Yes, it is a possible scenario that the case of Mirco Norac might ultimately be tried in Croatia and not in The Hague . More generally, as I have already indicated, we are currently in the process of establishing judicial assistance with other states and that is the reason why Rule 11bis was very recently changed. Hence, some of the people indicted by the Tribunal might eventually have their cases tried in other countries, provided that the judicial systems of the interested in assisting countries can satisfy all the criteria underlying the proper conferment of justice.



Over the last few years there have appeared intermittently rumours suggesting that some of the Security Council permanent members were feeling uneasy about the Chief Prosecutor's powers. Does the latest unforeseen amendment of Rule 28 of the Rules of Procedure and Evidence requiring judges to confirm apart from the existence of sufficient evidence the seniority also of the accused4 signify a significant curtailment of the Prosecutor's powers or is merely a tempest in a teacup?

Well, I view the whole issue under a quite different perspective. Theoretically speaking, Rule 28 is an extremely significant rule and its amendment could hinder the prosecution's work and be even regarded as a scandal of magnitude proportions. But, practically the issue can be viewed quite differently. I have already five ongoing cases and presently all of the indicted persons indisputably meet the leadership criteria set by Rule 28. Hence, currently, there appears to be no problem with the work of the Prosecutor's Office. If you asked me, of course, “can this amendment hinder the Prosecutor's work in the future?” I would simply answer that I cannot be certain of that but I genuinely hope it would not.


Allow me now to turn on the financial aspects of justice. According to the account that Ms Catherine Bertini presented on Friday 21 May 2004 during a UN Headquarters financial press briefing most UN member states have not been paying their assessments, even though it is estimated that they would be 100 million dollars due by the end of 2004. Do you believe that this is a sign of member states having relegated the importance of the Tribunal by giving priority to other matters of international concern or not?

Obviously, I cannot be certain of the reasons regarding the non-payment of the outstanding amounts by the member states. You should better ask the officials and leading politicians of the concerned states themselves. It is possible, of course, that there might be a shift of interest to other areas or issues of international concern but states must realize that the work of the Tribunal and its legacy are equally significant and they do deserve equal attention; otherwise there is a frightening peril that the work of the Tribunal might be considerably hindered and inevitably give credit to some people's beliefs that the Tribunal operated as an alibi of justice for the international community and not truly as an edifice of international criminal justice whose principal aim was to bring justice, peace and reconciliation. And I vehemently believe that this is a conclusion we should not allow any ground for anyone to reach.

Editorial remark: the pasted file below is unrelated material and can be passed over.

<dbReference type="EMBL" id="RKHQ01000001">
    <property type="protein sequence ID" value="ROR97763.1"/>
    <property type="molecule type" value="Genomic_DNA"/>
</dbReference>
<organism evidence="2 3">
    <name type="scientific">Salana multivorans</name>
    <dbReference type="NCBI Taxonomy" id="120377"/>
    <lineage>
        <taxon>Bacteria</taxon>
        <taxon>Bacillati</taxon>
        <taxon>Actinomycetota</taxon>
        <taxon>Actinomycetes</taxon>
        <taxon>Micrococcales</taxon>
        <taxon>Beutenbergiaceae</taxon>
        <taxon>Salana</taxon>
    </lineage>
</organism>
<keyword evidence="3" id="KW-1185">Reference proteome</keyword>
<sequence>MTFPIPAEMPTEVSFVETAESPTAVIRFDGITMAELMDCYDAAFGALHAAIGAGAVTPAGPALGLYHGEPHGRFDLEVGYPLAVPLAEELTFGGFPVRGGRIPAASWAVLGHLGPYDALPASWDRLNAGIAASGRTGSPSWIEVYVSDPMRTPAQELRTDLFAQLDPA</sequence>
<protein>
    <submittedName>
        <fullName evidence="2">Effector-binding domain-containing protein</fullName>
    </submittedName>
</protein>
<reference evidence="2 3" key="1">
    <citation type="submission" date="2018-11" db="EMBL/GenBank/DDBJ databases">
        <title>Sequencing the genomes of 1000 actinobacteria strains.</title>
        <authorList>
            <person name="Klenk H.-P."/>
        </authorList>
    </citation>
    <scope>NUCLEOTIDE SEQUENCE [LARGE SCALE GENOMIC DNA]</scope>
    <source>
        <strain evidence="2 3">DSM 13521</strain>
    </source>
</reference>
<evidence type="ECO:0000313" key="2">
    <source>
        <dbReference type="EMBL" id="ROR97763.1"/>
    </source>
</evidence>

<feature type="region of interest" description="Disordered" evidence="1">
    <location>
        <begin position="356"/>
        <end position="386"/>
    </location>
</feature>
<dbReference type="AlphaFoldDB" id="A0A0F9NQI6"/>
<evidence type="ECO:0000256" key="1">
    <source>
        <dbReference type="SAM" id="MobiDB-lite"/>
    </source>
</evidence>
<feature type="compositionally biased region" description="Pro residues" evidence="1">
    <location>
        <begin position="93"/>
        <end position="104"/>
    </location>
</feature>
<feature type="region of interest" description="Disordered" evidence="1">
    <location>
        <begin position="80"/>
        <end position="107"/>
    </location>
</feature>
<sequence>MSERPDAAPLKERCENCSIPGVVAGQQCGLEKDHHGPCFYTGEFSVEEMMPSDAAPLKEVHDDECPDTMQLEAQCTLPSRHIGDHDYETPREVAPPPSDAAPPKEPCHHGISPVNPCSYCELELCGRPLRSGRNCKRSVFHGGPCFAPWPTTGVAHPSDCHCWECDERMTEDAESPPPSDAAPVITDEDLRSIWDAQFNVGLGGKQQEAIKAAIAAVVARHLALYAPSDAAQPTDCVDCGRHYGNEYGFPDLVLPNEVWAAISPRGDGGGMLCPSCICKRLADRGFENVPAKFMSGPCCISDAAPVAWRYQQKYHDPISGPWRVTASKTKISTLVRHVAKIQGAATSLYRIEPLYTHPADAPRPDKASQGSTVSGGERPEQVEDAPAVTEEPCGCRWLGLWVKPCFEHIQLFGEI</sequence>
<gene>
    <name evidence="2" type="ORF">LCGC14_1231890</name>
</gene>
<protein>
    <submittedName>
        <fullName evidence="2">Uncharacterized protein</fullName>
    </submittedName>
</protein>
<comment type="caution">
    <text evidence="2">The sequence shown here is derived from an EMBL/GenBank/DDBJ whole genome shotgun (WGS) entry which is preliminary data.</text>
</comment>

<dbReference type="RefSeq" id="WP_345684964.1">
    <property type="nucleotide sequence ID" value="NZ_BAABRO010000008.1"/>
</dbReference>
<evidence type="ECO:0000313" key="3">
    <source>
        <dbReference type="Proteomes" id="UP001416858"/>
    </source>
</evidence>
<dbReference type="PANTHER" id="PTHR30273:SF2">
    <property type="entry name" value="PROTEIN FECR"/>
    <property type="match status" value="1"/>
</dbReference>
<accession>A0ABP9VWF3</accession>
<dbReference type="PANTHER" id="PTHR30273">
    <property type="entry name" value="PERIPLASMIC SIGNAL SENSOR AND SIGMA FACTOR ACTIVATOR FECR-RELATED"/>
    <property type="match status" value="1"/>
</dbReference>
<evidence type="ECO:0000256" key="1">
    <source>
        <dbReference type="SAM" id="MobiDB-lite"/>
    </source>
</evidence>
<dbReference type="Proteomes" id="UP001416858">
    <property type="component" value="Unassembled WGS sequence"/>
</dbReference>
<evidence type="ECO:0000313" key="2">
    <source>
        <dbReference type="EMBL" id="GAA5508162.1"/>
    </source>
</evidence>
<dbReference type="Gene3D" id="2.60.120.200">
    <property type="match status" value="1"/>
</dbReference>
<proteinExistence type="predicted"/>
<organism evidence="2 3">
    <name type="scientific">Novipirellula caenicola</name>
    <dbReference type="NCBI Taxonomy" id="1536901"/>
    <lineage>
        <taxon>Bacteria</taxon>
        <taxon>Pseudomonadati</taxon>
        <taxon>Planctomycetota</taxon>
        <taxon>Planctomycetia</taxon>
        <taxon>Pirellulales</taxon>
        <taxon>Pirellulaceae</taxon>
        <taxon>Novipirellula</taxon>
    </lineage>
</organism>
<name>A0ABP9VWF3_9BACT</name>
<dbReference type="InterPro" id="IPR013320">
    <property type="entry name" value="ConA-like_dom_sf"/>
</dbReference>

In Serbia a law was recently passed authorizing the state to contribute towards the legal expenses that ICTY indictees have to incur during their legal battle. Do you believe that its prospective enforcement could enhance the conferment of justice or that it could actually bring substantial adverse effects?

Well, I do not believe that the recently enacted law by the present Serbian government aims at serving justice. I believe, instead, that this law was enacted due to political reasons and in order to satisfy exclusively internal political needs. On the other hand I strongly hold the view that the current legal aid scheme run by the Registry of the Tribunal protects and promotes adequately the equality of arms principle and justice in general.


In the past you have proposed that ICTY could be an ideal institution for trying Bin Laden and Saddam Hussein. Are you still an advocate of the position that justice could better be served if the mandate of ICTY was extended?

Yes, I am still an advocate of this position because I believe that this institution provides all the essential safeguards in order notorious and despicable criminals like them to be tried while respecting the rule of law and the principles of justice at the same time. Moreover, taking into account the accumulated experience of many significant trials that have already taken place during the Tribunal's operation all these years we simply cannot overlook the fact that many critical difficulties will arise if these people are tried by ad hoc tribunals being set up in the territory of their states. To name but one crucial example, the majority of witnesses will be petrified and deny testifying in fear of themselves and their families, unless certain protective measures are put into place. Unequivocally, one of these safeguards would be to testify far away from their country because it will be more difficult for others to track them down, reveal their identity, and threaten their personal security. A place like the ICTY is one of the most ideal places because we have ample experience and expertise in dealing with such sensitive issues.



My last question concerns the present situation in Iraq . The recent media storm unveiled the extended abuse of Iraqi prisoners in the Abu Ghraib prison facility as well as the flagrant violation of their rights. Taking as an exemplar the smooth operation of the ICTY detention unit do you deem that there are any useful elements the ‘international community' should integrate from that experience regarding the proper confinement of suspects and respect of their rights?

The detention unit of the Tribunal is a one of a kind, five-star detention unit and in that respect one can rightfully assume that it can and should be regarded as an exemplar by the international community before any other detention unit or prison of international interest is established. However, I have to tell you that as a Prosecutor I am not particularly keen with the idea of criminals being treated that well, too well one might add. The founding reasons of my view originate from the side of the victims and their suffering. When one observes their shattered lives does not only feel extreme sympathy but also realizes it is impossible for these people to believe that justice is done if the prisoners are treated so luxuriously.